Trainer asks Trainees to define "project." Example: Any specific activity carried out for a definite purpose or goal, within a defined time frame, and with defined resources. Trainer asks Trainees to define "program." Example: An integrated group of continuing activities directed at implementing many projects. Have Trainees describe the kinds of projects and programs they see themselves being involved in. Trainer discusses three basic components of effective project planning and management: 1) clear, precise, plans for a finite project (has a beginning and an end), 2) based on appropriate information and resource assessment, and 3) involves the appropriate people from within and outside the community. Trainer then divides Trainees into three groups and assigns each group a topic from these three components. Trainee groups are given 10 minutes to list the factors and strategies that are necessary to accomplish successfully these three components. Example:

A. Plans

- clear, concise, realistic goals and objectives,

- alternative strategies to achieve goals and objectives,

- comprehensive task list,

- schedule/timeline for tasks,

- organizational development and administrative procedures in place,

- community involvement in designing plans,

- on-going evaluation mechanisms, and

- maintenance measures.

B. Resource and Information Gathering

- appropriate data about cultural and physical conditions, and

- accurate interpretation of community needs and ambitions.

C. Involvement of Appropriate People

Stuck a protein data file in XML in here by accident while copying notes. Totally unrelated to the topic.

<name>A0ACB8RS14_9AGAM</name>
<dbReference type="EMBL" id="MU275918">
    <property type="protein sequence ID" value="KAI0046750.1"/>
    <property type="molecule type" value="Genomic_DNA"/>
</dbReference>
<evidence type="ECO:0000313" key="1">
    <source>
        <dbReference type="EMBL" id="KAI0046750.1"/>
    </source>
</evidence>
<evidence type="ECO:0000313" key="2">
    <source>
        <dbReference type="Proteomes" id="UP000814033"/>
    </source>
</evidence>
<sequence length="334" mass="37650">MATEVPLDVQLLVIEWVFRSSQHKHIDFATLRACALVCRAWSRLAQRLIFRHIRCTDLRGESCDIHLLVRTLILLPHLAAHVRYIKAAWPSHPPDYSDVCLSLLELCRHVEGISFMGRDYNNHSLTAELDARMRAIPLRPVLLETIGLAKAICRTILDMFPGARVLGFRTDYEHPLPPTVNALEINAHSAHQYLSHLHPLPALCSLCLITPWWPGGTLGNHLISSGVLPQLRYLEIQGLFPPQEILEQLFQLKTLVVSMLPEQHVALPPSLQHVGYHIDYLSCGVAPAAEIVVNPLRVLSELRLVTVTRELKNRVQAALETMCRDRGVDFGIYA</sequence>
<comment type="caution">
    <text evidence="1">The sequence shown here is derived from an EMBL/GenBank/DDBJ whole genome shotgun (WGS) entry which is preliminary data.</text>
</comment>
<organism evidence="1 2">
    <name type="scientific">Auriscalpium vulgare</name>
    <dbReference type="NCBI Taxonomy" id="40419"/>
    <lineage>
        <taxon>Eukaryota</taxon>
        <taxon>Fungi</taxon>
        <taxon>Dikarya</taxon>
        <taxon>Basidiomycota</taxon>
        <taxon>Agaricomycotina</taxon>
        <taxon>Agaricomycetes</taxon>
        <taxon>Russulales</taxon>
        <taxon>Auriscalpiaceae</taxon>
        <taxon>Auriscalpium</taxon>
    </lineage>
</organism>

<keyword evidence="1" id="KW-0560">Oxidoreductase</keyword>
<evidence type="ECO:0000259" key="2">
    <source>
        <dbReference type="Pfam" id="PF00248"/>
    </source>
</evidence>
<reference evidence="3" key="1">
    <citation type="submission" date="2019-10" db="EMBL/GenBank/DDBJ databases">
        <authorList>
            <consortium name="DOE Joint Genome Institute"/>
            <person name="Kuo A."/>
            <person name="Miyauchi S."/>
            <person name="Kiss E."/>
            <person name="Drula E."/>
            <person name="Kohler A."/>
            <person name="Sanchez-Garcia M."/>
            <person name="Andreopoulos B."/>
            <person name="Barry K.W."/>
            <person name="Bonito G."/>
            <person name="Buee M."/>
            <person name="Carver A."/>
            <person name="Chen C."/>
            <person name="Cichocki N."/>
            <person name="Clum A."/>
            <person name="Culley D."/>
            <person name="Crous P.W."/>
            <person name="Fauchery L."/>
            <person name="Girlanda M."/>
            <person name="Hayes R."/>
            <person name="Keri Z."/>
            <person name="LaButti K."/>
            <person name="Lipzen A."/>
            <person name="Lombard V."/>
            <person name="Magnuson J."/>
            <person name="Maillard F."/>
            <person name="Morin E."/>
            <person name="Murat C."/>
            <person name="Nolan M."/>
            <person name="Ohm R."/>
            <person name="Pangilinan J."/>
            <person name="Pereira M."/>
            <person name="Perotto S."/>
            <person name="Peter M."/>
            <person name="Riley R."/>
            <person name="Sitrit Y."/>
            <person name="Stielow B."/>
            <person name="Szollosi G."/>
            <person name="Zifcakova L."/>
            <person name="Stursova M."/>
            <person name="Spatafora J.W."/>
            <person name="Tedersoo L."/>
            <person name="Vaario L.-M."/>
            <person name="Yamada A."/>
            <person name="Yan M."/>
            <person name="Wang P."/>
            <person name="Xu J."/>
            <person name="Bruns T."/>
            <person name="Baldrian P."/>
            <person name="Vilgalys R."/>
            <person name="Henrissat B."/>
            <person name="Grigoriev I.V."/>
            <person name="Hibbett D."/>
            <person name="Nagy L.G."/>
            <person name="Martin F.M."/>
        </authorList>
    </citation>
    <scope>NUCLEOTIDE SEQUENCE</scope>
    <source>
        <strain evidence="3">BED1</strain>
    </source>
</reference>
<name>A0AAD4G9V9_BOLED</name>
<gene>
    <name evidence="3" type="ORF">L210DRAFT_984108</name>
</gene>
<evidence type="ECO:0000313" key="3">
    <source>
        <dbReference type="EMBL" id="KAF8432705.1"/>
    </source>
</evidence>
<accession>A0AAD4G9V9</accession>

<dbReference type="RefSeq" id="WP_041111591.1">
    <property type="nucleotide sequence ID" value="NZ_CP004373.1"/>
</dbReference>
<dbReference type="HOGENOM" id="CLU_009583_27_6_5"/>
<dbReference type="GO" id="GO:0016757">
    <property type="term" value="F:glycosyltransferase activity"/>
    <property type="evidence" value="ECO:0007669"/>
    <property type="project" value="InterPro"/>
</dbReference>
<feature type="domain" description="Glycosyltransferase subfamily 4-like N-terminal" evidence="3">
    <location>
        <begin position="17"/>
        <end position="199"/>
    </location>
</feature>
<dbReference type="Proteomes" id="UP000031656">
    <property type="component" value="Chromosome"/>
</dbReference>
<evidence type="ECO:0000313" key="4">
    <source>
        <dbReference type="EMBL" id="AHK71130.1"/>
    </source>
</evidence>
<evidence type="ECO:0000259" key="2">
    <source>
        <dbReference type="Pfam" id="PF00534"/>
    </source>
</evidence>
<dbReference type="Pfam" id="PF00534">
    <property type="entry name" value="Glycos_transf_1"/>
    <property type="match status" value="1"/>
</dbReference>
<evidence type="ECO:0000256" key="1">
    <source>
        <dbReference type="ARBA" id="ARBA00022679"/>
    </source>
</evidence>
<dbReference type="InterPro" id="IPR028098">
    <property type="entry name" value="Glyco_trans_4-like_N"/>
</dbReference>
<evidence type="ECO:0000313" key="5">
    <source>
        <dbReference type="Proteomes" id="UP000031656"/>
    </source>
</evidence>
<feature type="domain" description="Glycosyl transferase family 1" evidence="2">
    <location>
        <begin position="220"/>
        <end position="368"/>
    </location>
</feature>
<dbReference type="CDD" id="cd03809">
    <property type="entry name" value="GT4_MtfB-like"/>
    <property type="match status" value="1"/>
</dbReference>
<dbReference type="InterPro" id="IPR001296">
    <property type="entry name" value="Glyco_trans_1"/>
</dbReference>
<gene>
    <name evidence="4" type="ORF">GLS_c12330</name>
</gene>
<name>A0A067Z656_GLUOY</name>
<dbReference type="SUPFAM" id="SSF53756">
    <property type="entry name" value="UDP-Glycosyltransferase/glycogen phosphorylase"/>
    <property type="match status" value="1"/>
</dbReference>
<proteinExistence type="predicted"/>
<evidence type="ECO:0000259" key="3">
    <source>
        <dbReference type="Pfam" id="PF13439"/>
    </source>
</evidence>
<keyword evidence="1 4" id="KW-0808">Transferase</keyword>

- identify community leaders,

- work with a motivated community, and

- working with motivated agencies.

30 Min.

Trainer presents brief lecture on project planning and proposal writing, using case examples where possible, and plenty of visual aids to demonstrate how these concepts are applied to small-scale irrigation projects. Discussion should include advantages and disadvantages of proactive versus practive planning. For example:

A. Reactive Planning

- passive acceptance of events,

- response to immediate problems,

- short-time crisis management, and

- lack of overall coherent plan.


- limited responsibilities required, and

- very little time or financial investment. Required


- are always working at a crisis pace,

- are not looking ahead to future needs,

- often lose sight of original goals, and

- find successful conclusions are rare; more often move from one crisis to next.

B. Proactive Planning

- active on-going management of project tasks,

- advance planning and setting of goals,

- contingency planning to overcome obstacles, and

- evaluation and continual improvement of project.


- anticipate and respond to actual needs,

- organize of resources available,

- garner enthusiasm and participation of community,